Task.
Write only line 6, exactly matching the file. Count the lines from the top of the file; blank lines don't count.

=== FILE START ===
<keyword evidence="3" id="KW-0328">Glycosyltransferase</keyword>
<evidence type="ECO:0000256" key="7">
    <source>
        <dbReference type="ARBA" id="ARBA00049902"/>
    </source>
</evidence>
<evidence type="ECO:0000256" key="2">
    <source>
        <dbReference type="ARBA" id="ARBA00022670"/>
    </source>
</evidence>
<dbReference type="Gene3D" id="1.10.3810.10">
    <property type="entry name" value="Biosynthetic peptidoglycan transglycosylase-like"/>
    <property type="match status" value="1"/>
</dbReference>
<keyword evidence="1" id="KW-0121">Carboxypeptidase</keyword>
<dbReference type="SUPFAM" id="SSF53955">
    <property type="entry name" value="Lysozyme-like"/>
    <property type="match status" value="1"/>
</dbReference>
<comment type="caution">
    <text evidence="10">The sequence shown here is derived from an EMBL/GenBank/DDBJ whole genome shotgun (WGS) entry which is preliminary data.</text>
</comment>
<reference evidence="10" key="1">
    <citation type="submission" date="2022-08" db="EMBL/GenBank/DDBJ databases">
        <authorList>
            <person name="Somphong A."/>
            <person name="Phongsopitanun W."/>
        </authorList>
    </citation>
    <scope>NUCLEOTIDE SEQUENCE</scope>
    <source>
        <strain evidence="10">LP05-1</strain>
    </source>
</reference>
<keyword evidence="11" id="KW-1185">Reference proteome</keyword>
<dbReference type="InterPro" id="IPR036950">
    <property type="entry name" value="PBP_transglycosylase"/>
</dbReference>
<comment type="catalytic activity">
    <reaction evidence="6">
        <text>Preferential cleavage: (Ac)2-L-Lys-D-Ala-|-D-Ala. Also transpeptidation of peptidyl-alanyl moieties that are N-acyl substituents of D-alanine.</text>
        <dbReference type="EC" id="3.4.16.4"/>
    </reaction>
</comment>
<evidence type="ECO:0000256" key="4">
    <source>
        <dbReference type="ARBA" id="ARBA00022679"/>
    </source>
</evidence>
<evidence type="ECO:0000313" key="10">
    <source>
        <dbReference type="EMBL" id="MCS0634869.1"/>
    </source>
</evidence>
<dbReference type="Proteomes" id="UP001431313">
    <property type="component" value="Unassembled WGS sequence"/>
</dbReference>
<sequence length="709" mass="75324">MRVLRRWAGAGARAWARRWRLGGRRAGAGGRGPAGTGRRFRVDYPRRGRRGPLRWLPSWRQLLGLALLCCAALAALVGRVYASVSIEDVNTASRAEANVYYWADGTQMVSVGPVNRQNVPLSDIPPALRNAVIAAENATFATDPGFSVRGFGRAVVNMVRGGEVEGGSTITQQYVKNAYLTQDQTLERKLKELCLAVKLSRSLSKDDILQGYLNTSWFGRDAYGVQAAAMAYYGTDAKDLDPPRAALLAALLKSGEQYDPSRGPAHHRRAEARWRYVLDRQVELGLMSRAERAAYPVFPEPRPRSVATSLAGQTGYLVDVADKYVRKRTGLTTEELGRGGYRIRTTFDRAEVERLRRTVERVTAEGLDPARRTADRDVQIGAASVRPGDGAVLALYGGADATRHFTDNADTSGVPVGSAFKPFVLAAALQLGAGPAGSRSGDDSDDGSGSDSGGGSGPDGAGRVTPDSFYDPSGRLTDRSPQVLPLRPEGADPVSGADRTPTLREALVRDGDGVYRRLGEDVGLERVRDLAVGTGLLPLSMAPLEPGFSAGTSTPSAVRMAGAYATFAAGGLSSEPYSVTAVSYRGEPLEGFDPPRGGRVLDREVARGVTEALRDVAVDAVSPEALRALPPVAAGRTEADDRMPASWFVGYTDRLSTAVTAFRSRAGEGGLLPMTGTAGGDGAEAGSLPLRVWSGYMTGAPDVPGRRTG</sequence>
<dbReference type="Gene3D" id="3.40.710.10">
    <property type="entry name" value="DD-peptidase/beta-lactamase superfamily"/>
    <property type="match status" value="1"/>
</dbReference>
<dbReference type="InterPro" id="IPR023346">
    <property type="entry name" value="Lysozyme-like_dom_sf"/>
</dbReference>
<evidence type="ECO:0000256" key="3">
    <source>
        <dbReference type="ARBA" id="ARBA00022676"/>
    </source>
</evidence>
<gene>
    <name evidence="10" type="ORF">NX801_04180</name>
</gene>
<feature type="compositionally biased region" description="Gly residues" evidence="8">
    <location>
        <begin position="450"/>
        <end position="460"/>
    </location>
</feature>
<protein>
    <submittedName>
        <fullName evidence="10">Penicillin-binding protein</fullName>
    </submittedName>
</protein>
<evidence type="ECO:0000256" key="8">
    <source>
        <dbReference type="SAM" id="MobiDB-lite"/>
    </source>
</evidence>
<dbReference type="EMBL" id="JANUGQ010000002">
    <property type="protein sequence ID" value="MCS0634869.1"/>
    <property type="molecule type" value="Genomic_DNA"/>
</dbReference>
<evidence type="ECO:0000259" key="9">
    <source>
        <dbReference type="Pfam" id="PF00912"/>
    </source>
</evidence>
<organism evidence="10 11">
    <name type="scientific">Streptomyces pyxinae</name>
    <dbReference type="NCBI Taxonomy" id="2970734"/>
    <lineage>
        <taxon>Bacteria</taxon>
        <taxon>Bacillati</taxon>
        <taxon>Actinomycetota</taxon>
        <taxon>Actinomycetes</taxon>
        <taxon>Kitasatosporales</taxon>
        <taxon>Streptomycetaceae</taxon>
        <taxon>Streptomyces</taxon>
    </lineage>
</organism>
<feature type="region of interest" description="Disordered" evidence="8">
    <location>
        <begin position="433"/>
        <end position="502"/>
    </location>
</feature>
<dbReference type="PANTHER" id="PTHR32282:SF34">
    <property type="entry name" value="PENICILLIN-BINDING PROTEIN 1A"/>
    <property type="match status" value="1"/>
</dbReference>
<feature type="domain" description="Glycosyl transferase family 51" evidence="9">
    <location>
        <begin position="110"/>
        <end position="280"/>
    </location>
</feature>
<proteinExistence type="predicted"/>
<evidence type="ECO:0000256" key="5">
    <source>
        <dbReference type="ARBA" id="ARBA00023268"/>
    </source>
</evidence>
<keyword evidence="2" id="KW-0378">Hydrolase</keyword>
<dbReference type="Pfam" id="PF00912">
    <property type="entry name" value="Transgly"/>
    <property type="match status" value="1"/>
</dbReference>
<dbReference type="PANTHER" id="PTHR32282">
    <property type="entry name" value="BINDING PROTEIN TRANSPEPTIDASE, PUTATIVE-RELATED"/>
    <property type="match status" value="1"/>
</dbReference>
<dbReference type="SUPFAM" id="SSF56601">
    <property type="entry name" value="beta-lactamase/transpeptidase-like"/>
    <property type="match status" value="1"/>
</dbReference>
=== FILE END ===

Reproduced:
</evidence>